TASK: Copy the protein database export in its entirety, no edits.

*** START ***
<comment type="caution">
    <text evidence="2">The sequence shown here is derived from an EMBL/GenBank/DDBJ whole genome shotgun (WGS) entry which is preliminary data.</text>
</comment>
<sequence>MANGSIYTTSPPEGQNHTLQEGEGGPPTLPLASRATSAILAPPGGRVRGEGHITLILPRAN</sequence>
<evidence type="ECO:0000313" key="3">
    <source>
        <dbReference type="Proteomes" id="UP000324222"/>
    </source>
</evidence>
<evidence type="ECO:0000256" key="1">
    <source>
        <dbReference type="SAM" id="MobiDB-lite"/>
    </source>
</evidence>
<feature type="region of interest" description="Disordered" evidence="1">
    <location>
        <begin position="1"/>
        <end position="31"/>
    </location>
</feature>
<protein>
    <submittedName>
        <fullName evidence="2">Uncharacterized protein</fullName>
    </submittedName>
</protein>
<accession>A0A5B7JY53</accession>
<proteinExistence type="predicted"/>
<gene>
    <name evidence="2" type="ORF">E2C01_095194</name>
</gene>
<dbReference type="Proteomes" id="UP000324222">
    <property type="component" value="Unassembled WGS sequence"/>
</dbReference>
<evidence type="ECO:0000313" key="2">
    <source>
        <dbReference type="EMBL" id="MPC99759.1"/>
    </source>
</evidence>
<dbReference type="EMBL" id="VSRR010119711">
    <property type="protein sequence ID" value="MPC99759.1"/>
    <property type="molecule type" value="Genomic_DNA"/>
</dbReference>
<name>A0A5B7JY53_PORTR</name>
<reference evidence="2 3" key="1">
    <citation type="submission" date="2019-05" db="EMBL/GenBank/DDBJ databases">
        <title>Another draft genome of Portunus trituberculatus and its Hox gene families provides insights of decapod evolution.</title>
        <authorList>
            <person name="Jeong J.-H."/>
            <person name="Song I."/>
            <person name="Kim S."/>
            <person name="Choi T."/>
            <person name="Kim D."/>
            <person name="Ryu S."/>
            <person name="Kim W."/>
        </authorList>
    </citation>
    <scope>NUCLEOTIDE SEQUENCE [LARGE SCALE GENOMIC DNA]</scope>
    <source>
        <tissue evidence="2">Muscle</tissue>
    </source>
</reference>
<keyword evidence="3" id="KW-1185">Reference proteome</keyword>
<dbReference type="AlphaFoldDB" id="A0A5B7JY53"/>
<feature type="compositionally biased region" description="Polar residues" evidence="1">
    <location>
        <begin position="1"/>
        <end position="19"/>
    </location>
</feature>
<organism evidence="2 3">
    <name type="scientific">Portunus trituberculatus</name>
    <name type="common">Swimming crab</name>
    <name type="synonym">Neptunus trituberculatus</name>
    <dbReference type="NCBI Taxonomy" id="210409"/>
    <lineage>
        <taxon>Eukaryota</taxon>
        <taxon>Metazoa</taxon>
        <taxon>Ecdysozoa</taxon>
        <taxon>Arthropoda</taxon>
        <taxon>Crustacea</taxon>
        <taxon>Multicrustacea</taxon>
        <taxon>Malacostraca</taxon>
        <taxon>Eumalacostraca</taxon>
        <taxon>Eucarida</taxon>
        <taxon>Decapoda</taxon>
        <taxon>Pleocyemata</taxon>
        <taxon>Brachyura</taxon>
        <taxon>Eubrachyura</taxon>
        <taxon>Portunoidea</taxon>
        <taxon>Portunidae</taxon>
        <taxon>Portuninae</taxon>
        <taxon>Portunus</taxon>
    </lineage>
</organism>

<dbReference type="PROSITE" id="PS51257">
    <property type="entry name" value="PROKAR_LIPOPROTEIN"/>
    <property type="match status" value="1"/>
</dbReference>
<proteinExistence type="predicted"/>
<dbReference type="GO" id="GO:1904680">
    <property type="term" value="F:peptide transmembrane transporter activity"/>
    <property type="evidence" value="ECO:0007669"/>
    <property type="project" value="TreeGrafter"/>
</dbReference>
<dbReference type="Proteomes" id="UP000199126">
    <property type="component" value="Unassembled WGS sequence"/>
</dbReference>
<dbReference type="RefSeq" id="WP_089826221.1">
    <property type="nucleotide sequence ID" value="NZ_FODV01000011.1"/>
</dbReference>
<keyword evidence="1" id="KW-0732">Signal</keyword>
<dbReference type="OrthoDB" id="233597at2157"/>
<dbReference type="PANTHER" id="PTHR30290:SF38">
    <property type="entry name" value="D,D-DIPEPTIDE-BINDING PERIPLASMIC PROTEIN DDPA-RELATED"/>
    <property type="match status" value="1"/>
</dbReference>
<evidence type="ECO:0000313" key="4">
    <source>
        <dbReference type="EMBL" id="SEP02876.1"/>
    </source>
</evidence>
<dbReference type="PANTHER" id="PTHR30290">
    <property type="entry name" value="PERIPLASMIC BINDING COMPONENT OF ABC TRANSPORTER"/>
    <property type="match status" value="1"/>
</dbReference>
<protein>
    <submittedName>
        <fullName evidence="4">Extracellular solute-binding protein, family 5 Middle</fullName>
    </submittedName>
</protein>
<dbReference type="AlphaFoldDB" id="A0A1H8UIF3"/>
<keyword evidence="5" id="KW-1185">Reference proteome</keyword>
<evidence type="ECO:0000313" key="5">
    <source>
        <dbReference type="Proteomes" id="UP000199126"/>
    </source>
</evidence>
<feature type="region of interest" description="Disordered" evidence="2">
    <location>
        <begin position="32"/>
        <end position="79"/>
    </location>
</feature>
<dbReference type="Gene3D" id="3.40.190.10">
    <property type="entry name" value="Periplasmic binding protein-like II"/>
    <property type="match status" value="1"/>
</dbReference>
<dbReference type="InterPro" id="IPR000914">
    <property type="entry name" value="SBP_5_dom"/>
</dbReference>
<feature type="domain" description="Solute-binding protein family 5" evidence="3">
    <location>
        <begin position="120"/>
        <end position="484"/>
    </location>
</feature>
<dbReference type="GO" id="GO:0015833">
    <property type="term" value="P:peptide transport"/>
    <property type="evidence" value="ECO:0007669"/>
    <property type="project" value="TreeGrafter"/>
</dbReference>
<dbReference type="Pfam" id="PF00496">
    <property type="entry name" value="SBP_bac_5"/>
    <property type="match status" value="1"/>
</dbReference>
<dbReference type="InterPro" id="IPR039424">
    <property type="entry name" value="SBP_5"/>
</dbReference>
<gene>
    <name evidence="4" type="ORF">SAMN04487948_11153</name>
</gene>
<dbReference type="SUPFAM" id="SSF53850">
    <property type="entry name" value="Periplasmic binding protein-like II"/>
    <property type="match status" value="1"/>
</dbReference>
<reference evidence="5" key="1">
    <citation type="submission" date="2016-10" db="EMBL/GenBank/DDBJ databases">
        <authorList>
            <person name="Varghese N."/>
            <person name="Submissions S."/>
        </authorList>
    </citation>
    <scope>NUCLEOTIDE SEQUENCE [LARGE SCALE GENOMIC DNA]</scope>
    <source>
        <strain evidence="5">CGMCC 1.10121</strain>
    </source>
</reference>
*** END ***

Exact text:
<comment type="caution">
    <text evidence="2">The sequence shown here is derived from an EMBL/GenBank/DDBJ whole genome shotgun (WGS) entry which is preliminary data.</text>
</comment>
<sequence>MANGSIYTTSPPEGQNHTLQEGEGGPPTLPLASRATSAILAPPGGRVRGEGHITLILPRAN</sequence>
<evidence type="ECO:0000313" key="3">
    <source>
        <dbReference type="Proteomes" id="UP000324222"/>
    </source>
</evidence>
<evidence type="ECO:0000256" key="1">
    <source>
        <dbReference type="SAM" id="MobiDB-lite"/>
    </source>
</evidence>
<feature type="region of interest" description="Disordered" evidence="1">
    <location>
        <begin position="1"/>
        <end position="31"/>
    </location>
</feature>
<protein>
    <submittedName>
        <fullName evidence="2">Uncharacterized protein</fullName>
    </submittedName>
</protein>
<accession>A0A5B7JY53</accession>
<proteinExistence type="predicted"/>
<gene>
    <name evidence="2" type="ORF">E2C01_095194</name>
</gene>
<dbReference type="Proteomes" id="UP000324222">
    <property type="component" value="Unassembled WGS sequence"/>
</dbReference>
<evidence type="ECO:0000313" key="2">
    <source>
        <dbReference type="EMBL" id="MPC99759.1"/>
    </source>
</evidence>
<dbReference type="EMBL" id="VSRR010119711">
    <property type="protein sequence ID" value="MPC99759.1"/>
    <property type="molecule type" value="Genomic_DNA"/>
</dbReference>
<name>A0A5B7JY53_PORTR</name>
<reference evidence="2 3" key="1">
    <citation type="submission" date="2019-05" db="EMBL/GenBank/DDBJ databases">
        <title>Another draft genome of Portunus trituberculatus and its Hox gene families provides insights of decapod evolution.</title>
        <authorList>
            <person name="Jeong J.-H."/>
            <person name="Song I."/>
            <person name="Kim S."/>
            <person name="Choi T."/>
            <person name="Kim D."/>
            <person name="Ryu S."/>
            <person name="Kim W."/>
        </authorList>
    </citation>
    <scope>NUCLEOTIDE SEQUENCE [LARGE SCALE GENOMIC DNA]</scope>
    <source>
        <tissue evidence="2">Muscle</tissue>
    </source>
</reference>
<keyword evidence="3" id="KW-1185">Reference proteome</keyword>
<dbReference type="AlphaFoldDB" id="A0A5B7JY53"/>
<feature type="compositionally biased region" description="Polar residues" evidence="1">
    <location>
        <begin position="1"/>
        <end position="19"/>
    </location>
</feature>
<organism evidence="2 3">
    <name type="scientific">Portunus trituberculatus</name>
    <name type="common">Swimming crab</name>
    <name type="synonym">Neptunus trituberculatus</name>
    <dbReference type="NCBI Taxonomy" id="210409"/>
    <lineage>
        <taxon>Eukaryota</taxon>
        <taxon>Metazoa</taxon>
        <taxon>Ecdysozoa</taxon>
        <taxon>Arthropoda</taxon>
        <taxon>Crustacea</taxon>
        <taxon>Multicrustacea</taxon>
        <taxon>Malacostraca</taxon>
        <taxon>Eumalacostraca</taxon>
        <taxon>Eucarida</taxon>
        <taxon>Decapoda</taxon>
        <taxon>Pleocyemata</taxon>
        <taxon>Brachyura</taxon>
        <taxon>Eubrachyura</taxon>
        <taxon>Portunoidea</taxon>
        <taxon>Portunidae</taxon>
        <taxon>Portuninae</taxon>
        <taxon>Portunus</taxon>
    </lineage>
</organism>

<dbReference type="PROSITE" id="PS51257">
    <property type="entry name" value="PROKAR_LIPOPROTEIN"/>
    <property type="match status" value="1"/>
</dbReference>
<proteinExistence type="predicted"/>
<dbReference type="GO" id="GO:1904680">
    <property type="term" value="F:peptide transmembrane transporter activity"/>
    <property type="evidence" value="ECO:0007669"/>
    <property type="project" value="TreeGrafter"/>
</dbReference>
<dbReference type="Proteomes" id="UP000199126">
    <property type="component" value="Unassembled WGS sequence"/>
</dbReference>
<dbReference type="RefSeq" id="WP_089826221.1">
    <property type="nucleotide sequence ID" value="NZ_FODV01000011.1"/>
</dbReference>
<keyword evidence="1" id="KW-0732">Signal</keyword>
<dbReference type="OrthoDB" id="233597at2157"/>
<dbReference type="PANTHER" id="PTHR30290:SF38">
    <property type="entry name" value="D,D-DIPEPTIDE-BINDING PERIPLASMIC PROTEIN DDPA-RELATED"/>
    <property type="match status" value="1"/>
</dbReference>
<evidence type="ECO:0000313" key="4">
    <source>
        <dbReference type="EMBL" id="SEP02876.1"/>
    </source>
</evidence>
<dbReference type="PANTHER" id="PTHR30290">
    <property type="entry name" value="PERIPLASMIC BINDING COMPONENT OF ABC TRANSPORTER"/>
    <property type="match status" value="1"/>
</dbReference>
<protein>
    <submittedName>
        <fullName evidence="4">Extracellular solute-binding protein, family 5 Middle</fullName>
    </submittedName>
</protein>
<dbReference type="AlphaFoldDB" id="A0A1H8UIF3"/>
<keyword evidence="5" id="KW-1185">Reference proteome</keyword>
<evidence type="ECO:0000313" key="5">
    <source>
        <dbReference type="Proteomes" id="UP000199126"/>
    </source>
</evidence>
<feature type="region of interest" description="Disordered" evidence="2">
    <location>
        <begin position="32"/>
        <end position="79"/>
    </location>
</feature>
<dbReference type="Gene3D" id="3.40.190.10">
    <property type="entry name" value="Periplasmic binding protein-like II"/>
    <property type="match status" value="1"/>
</dbReference>
<dbReference type="InterPro" id="IPR000914">
    <property type="entry name" value="SBP_5_dom"/>
</dbReference>
<feature type="domain" description="Solute-binding protein family 5" evidence="3">
    <location>
        <begin position="120"/>
        <end position="484"/>
    </location>
</feature>
<dbReference type="GO" id="GO:0015833">
    <property type="term" value="P:peptide transport"/>
    <property type="evidence" value="ECO:0007669"/>
    <property type="project" value="TreeGrafter"/>
</dbReference>
<dbReference type="Pfam" id="PF00496">
    <property type="entry name" value="SBP_bac_5"/>
    <property type="match status" value="1"/>
</dbReference>
<dbReference type="InterPro" id="IPR039424">
    <property type="entry name" value="SBP_5"/>
</dbReference>
<gene>
    <name evidence="4" type="ORF">SAMN04487948_11153</name>
</gene>
<dbReference type="SUPFAM" id="SSF53850">
    <property type="entry name" value="Periplasmic binding protein-like II"/>
    <property type="match status" value="1"/>
</dbReference>
<reference evidence="5" key="1">
    <citation type="submission" date="2016-10" db="EMBL/GenBank/DDBJ databases">
        <authorList>
            <person name="Varghese N."/>
            <person name="Submissions S."/>
        </authorList>
    </citation>
    <scope>NUCLEOTIDE SEQUENCE [LARGE SCALE GENOMIC DNA]</scope>
    <source>
        <strain evidence="5">CGMCC 1.10121</strain>
    </source>
</reference>